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Avoid the Beneficiary Trap

If you have a life insurance policy or IRA, you were required to name a beneficiary (the person or persons who directly inherit the account when you die). Most other financial accounts don’t have a beneficiary, but wait – maybe they do. Bank accounts and CDs can be made payable on death (POD), which is another beneficiary-type designation. And now more recently stocks, bonds and mutual funds allow transfer on death (TOD) designations.

A beneficiary designation allows assets to go directly to someone without going through your estate distribution process (for example, avoiding probate). And there is the trap. If you don’t keep your beneficiary designations up to date, you could inadvertently cause a loved one to be disinherited. Remember: a beneficiary designation takes priority over a will.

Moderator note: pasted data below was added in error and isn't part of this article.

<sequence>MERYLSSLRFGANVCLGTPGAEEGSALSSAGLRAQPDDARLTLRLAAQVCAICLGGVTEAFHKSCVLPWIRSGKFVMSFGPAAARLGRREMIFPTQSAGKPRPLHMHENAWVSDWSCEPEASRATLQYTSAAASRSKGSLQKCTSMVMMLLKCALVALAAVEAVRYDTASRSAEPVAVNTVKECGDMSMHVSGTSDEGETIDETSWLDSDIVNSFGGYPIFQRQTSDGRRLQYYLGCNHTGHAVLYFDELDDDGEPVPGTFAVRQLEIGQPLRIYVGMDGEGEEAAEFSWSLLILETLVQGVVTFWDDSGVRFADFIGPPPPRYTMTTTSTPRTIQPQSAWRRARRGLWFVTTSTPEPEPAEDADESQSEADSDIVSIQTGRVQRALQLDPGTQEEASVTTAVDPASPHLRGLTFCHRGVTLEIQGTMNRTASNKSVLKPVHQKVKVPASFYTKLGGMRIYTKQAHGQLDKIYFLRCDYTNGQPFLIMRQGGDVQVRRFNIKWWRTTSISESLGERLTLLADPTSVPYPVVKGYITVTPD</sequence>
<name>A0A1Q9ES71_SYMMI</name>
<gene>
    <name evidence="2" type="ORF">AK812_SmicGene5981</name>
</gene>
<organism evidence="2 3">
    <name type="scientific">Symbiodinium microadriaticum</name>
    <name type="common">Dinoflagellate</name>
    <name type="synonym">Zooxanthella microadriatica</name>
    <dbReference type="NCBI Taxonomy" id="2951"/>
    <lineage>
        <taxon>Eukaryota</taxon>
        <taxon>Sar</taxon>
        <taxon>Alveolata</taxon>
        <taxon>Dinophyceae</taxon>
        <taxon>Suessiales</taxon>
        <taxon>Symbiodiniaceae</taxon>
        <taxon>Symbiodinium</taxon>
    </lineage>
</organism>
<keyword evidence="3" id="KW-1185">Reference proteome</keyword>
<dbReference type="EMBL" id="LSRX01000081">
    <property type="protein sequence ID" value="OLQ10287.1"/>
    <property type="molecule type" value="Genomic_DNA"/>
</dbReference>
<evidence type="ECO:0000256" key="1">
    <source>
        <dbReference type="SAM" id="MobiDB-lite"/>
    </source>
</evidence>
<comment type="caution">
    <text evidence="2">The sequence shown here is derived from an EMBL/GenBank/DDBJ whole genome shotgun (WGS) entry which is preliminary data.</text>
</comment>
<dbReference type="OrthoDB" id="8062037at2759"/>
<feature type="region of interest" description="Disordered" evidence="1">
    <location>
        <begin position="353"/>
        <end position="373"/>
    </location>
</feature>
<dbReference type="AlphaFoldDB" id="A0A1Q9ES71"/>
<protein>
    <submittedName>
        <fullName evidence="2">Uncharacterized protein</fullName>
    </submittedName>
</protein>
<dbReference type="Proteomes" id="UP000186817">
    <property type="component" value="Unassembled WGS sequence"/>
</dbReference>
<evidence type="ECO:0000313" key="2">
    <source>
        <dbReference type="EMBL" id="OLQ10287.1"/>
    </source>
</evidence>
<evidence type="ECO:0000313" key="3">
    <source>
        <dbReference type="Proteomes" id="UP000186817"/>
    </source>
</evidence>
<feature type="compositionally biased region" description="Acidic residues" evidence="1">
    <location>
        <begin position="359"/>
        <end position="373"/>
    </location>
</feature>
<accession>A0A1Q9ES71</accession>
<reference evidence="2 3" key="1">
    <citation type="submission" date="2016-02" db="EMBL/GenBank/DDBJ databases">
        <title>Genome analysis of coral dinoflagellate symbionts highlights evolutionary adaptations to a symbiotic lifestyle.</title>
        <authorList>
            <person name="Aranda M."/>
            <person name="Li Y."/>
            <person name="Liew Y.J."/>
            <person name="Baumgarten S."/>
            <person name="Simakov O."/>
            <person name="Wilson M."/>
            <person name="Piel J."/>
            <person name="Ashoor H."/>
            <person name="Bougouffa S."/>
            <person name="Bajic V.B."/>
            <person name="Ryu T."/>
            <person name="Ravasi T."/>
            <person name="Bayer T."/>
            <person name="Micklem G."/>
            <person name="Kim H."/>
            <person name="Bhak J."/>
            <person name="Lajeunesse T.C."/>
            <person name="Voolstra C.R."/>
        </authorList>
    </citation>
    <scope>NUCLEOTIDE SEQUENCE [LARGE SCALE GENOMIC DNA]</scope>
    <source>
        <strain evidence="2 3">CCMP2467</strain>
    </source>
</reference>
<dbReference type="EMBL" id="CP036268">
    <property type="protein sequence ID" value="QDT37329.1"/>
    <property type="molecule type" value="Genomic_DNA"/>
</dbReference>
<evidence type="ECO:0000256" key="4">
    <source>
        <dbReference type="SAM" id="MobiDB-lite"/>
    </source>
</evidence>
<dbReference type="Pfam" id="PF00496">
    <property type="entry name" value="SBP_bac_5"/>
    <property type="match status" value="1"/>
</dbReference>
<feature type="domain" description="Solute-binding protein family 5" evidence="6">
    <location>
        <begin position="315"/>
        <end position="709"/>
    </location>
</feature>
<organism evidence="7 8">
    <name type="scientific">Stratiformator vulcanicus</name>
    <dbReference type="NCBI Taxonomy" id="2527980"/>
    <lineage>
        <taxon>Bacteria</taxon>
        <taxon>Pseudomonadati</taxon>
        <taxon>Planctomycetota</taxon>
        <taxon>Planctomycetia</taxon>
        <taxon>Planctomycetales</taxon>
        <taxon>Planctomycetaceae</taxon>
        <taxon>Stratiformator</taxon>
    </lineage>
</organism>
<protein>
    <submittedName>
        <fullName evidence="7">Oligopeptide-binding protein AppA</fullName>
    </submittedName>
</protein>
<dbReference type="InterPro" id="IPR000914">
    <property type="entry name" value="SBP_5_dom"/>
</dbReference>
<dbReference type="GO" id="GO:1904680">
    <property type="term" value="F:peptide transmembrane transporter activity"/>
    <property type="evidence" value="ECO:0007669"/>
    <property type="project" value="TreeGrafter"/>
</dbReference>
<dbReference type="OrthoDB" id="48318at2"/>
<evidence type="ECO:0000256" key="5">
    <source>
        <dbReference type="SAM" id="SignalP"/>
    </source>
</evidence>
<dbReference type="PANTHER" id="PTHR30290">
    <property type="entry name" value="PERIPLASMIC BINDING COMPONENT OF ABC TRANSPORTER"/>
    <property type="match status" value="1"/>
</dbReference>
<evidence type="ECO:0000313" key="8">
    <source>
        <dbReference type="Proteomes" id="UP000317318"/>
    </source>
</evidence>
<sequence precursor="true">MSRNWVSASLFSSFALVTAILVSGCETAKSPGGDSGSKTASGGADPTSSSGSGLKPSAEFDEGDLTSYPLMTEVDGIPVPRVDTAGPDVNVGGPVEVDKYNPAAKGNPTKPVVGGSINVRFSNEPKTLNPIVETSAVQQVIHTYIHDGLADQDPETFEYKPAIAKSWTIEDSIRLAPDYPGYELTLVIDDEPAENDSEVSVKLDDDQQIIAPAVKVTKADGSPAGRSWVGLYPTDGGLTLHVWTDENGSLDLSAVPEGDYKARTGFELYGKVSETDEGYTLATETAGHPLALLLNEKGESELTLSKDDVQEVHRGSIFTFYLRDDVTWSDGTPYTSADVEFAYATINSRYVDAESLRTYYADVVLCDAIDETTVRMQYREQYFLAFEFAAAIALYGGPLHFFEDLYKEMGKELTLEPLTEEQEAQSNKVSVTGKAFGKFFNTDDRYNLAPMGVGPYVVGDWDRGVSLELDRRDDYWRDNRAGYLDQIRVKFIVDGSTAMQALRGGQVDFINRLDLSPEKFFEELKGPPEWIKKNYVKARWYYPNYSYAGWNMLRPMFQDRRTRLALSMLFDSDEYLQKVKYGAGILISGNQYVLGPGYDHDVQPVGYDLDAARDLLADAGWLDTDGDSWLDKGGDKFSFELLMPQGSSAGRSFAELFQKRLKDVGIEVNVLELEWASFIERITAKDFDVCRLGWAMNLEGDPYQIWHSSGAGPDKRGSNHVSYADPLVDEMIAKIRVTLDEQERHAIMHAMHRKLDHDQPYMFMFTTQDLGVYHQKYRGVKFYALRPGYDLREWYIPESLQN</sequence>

Who should you choose as a beneficiary? You can name individuals (as long as they are not minors), trusts, charities, or even more than one individual or a group of individuals. If you don’t name a beneficiary for a non-retirement account, the funds will be distributed typically to your spouse or estate.

I’m not a lawyer and don’t dispense legal advice so if you have questions on beneficiaries, make sure you check with a qualified attorney. Here is something I can tell you:

Make sure you regularly check who you named as a beneficiary on all your accounts – including bank accounts if you used the TOD approach. This is especially important if you or someone close to you has a change in life situation, for example, marriage, divorce, birth or death of a loved one.